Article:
Must I Take Medicare at 65 if I’m Still Working? - Jacksonville Progress

Age 65 is, of course, the standard age at which eligible Americans can enroll in Medicare, our national healthcare system. Medicare consists of two main parts – Part A which is inpatient hospitalization coverage, and Part B which is coverage for outpatient medical services such as doctors, tests, etc. For those eligible for Social Security (or who have a spouse who is eligible), Medicare Part A is free. But there is always a premium associated with Medicare Part B – $164.90 per month is the standard 2023 premium.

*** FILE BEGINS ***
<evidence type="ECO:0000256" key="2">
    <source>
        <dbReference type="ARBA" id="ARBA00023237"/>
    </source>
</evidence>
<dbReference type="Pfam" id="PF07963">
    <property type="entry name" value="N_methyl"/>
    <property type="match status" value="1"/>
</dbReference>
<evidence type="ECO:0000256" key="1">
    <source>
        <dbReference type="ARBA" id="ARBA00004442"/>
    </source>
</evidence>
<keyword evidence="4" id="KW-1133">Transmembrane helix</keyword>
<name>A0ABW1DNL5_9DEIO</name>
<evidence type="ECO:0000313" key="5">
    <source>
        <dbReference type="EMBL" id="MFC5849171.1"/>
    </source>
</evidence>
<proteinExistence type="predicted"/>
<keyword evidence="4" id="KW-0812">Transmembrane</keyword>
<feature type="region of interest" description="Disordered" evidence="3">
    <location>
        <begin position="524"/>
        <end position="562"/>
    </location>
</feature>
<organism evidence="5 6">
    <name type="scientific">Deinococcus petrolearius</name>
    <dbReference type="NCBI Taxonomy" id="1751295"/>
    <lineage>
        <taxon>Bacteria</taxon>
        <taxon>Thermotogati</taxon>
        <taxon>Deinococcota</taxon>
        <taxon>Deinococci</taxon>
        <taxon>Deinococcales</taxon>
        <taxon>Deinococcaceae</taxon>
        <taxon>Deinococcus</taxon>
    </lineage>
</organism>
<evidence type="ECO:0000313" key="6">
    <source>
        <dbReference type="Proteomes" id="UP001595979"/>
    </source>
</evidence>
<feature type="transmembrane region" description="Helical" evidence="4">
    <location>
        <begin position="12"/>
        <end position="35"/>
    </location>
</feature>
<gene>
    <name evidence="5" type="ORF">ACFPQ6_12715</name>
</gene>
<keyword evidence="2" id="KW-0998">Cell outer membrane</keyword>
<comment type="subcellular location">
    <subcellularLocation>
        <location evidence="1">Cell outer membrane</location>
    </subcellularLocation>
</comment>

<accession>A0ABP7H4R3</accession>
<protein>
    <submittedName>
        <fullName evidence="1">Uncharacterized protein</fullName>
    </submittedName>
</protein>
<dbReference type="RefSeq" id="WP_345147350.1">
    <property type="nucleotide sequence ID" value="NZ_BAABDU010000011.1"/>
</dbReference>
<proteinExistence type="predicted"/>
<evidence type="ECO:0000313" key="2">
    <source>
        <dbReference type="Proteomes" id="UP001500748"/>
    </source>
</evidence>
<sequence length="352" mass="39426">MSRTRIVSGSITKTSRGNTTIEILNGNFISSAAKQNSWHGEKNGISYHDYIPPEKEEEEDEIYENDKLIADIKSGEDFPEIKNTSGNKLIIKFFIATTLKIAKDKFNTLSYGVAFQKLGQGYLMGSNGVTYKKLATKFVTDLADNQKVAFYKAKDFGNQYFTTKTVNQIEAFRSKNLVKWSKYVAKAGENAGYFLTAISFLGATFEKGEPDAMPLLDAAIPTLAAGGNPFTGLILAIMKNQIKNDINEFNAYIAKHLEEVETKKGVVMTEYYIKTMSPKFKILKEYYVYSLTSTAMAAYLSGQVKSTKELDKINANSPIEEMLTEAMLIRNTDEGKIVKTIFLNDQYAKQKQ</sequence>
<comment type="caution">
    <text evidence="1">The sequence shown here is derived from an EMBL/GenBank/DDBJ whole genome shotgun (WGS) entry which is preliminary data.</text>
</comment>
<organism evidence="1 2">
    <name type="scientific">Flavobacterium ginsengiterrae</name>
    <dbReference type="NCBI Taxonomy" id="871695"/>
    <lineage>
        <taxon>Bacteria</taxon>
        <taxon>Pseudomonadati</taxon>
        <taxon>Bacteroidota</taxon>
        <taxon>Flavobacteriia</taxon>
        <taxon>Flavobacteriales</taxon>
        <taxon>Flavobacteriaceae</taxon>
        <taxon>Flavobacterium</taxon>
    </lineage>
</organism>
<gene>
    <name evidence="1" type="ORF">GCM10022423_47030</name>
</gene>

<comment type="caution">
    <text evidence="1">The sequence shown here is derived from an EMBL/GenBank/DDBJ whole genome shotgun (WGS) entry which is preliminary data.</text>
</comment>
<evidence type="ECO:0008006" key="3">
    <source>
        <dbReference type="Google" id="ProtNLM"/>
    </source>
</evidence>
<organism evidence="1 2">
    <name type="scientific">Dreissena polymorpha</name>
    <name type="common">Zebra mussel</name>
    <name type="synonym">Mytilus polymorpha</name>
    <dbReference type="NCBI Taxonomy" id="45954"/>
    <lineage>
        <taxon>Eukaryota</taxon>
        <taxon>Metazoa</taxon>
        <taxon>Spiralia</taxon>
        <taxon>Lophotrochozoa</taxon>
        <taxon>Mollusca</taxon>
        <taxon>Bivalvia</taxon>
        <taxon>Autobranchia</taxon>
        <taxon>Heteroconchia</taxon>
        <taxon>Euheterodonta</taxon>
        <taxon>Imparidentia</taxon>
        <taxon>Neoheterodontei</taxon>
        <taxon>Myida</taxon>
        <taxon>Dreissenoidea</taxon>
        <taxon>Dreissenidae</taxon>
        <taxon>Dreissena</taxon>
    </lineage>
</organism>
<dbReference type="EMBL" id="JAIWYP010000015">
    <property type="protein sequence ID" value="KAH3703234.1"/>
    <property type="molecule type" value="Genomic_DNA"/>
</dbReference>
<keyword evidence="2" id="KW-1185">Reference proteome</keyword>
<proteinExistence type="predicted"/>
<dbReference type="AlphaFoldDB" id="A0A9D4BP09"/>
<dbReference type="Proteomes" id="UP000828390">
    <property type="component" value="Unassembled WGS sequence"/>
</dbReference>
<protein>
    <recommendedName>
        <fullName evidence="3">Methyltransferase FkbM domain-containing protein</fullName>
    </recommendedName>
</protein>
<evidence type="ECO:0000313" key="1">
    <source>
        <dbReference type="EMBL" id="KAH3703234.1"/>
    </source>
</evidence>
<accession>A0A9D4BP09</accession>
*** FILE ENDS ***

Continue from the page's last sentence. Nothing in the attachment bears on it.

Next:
These days, and for various reasons, many (perhaps most) who turn 65 aren’t yet ready to stop working and choose instead to continue working well past Medicare’s standard age 65 enrollment date. But many also ask, “why pay the Part B premium if I also have healthcare coverage from my employer (or my spouse’s employer)?” And the answer to that is – you do not need to enroll in Medicare Part B at age 65 and pay that Part B premium if you have “creditable” employer coverage, as is fully explained in this Jacksonville Progress article by Medicare expert Toni King.

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